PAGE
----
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Open AccessArticle

Bilinguals’ Working Memory (WM) Advantage and Their Dual Language Practices

Board of education in Incheon, Incheon 21554, South Korea
Academic Editor: Sven Kroener
Brain Sci. 2017, 7(7), 86;
Received: 22 April 2017 / Revised: 10 July 2017 / Accepted: 14 July 2017 / Published: 18 July 2017
The present study investigates a possible working memory (WM) difference between monolingual and bilingual groups and explores the relationship between their WM advantage and language practices. A mixed methods design was employed for the study. To measure participants’ WM, auditory and visual digit span tasks were conducted on the different language groups: 20 Korean near-monolinguals, and 40 Korean–English bilinguals with two different levels of second language (L2) proficiency. Bilinguals’ daily language practices were explored through semi-structured interviews with eight bilinguals. The convergence of the findings from both tests and interview data suggests that knowing two languages does not guarantee bilingual WM advantages over monolinguals, but the advantage might be linked to bilinguals’ unique L2 use environment where they need to hold incoming L2 information while decoding it. View Full-Text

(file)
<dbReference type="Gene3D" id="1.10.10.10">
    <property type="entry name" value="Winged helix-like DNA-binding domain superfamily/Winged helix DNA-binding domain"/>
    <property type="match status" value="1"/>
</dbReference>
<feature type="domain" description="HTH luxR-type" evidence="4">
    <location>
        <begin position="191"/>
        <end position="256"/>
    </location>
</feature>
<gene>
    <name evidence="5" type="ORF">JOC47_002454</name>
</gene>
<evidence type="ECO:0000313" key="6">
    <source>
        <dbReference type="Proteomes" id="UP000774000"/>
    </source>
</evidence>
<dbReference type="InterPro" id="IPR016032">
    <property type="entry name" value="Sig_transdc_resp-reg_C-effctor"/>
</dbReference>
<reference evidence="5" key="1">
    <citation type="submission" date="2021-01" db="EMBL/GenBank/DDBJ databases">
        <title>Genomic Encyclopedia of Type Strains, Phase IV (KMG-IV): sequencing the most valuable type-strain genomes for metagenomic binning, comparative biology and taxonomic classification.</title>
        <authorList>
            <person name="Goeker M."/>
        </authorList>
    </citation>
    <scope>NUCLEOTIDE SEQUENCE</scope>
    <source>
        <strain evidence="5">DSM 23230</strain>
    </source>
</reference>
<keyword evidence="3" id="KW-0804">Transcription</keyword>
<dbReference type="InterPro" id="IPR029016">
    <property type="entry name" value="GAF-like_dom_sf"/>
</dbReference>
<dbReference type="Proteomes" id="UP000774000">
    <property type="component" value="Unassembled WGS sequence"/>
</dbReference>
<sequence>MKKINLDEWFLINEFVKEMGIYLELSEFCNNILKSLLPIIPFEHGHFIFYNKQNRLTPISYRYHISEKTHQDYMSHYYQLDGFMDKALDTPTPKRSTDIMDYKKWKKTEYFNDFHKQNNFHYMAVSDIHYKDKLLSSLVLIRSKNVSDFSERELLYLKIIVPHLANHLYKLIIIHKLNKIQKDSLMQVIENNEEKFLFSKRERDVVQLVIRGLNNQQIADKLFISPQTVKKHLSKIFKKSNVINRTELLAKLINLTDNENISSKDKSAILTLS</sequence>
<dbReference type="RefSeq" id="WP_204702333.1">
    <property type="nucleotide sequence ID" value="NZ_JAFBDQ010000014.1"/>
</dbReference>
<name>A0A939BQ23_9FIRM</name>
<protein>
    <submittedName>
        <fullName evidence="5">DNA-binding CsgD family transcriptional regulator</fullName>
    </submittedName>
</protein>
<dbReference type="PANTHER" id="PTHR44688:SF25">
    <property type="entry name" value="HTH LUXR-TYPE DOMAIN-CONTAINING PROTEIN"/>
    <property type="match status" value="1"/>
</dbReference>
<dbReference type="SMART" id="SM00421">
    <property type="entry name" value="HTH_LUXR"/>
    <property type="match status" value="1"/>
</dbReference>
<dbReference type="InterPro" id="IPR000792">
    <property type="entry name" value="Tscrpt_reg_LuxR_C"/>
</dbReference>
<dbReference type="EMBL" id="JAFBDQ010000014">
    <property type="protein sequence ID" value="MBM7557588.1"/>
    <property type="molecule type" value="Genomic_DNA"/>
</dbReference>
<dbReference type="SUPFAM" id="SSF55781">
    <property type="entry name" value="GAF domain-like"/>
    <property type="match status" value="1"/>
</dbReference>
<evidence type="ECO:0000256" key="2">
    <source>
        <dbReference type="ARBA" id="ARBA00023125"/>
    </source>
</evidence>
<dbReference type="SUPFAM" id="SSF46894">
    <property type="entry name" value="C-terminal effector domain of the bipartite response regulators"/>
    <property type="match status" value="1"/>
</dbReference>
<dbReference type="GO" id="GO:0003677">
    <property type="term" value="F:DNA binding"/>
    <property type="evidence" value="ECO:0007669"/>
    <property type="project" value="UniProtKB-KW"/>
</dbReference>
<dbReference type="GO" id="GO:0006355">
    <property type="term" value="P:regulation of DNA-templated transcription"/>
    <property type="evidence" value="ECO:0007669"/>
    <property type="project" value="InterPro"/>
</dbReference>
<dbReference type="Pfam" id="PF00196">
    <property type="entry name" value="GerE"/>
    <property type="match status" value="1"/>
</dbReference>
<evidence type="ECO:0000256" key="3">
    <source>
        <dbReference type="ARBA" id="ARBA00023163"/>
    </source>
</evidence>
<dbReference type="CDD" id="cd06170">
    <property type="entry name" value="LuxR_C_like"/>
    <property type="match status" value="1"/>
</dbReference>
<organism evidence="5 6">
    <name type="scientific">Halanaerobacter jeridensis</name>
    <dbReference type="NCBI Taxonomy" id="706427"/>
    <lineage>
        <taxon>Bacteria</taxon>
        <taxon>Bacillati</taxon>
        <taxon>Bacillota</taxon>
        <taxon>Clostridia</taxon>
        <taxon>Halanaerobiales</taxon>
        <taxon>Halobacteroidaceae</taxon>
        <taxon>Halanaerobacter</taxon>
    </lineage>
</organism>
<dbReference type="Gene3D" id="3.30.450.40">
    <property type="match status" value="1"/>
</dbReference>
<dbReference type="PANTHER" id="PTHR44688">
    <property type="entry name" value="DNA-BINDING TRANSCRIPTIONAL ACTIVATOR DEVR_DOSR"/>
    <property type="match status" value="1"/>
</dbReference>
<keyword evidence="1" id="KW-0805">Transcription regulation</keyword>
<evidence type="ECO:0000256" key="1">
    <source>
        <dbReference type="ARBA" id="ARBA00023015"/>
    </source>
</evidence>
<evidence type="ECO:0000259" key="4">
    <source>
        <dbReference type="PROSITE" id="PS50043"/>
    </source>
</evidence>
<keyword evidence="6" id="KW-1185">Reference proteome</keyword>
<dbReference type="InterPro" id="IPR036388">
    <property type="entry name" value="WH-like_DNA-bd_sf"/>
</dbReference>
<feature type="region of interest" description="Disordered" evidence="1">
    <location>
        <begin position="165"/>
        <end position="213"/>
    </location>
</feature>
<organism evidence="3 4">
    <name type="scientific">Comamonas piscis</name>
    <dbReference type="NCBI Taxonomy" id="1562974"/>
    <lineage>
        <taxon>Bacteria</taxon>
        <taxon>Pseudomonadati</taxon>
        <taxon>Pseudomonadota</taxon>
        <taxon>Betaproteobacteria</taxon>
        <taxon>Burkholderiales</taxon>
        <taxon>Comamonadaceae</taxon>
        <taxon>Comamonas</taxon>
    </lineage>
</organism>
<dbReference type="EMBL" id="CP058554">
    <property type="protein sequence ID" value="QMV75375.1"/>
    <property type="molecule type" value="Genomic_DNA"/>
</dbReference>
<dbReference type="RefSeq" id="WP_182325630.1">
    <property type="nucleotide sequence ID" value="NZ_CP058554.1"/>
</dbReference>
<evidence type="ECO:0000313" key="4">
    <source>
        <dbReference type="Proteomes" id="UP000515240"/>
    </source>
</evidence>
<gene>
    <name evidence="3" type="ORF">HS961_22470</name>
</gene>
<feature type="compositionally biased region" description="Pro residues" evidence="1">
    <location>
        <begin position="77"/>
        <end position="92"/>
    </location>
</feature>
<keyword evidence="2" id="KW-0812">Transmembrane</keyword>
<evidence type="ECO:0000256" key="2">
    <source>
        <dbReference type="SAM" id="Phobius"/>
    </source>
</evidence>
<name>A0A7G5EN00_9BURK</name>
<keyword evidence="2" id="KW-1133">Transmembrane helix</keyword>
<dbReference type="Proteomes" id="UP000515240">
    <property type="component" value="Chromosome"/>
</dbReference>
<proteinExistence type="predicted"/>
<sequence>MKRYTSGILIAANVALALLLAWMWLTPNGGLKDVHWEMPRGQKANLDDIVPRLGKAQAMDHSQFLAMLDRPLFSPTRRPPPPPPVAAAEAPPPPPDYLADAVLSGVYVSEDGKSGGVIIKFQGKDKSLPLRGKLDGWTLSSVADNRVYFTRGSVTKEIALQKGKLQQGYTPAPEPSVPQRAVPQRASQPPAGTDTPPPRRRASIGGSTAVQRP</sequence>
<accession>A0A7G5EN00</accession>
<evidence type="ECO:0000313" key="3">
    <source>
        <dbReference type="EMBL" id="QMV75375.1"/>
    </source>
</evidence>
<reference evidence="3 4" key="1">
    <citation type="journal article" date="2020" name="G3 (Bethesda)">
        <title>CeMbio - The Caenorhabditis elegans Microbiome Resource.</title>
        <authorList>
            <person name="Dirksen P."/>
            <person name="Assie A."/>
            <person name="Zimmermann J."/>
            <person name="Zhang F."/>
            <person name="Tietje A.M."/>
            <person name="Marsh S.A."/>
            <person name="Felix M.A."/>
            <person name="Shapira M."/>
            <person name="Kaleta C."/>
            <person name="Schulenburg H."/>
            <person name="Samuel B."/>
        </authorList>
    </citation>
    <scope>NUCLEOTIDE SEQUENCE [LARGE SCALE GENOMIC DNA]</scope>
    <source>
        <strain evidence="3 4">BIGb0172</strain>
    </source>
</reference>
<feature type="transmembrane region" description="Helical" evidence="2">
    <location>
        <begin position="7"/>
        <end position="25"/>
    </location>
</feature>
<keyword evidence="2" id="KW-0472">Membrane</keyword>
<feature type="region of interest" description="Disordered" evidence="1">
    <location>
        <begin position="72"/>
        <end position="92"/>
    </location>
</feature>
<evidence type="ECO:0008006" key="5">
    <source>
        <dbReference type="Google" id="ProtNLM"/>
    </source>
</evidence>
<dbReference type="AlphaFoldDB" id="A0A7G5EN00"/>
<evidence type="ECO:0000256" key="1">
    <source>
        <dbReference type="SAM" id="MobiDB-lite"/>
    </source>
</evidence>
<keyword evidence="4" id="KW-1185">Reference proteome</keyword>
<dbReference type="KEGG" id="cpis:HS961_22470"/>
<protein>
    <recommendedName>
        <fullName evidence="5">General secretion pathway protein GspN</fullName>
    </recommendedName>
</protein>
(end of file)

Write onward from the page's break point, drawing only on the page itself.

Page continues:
Keywords: bilinguals; working memory; mixed methods; language practices bilinguals; working memory; mixed methods; language practices
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Yang, E. Bilinguals’ Working Memory (WM) Advantage and Their Dual Language Practices. Brain Sci. 2017, 7, 86.

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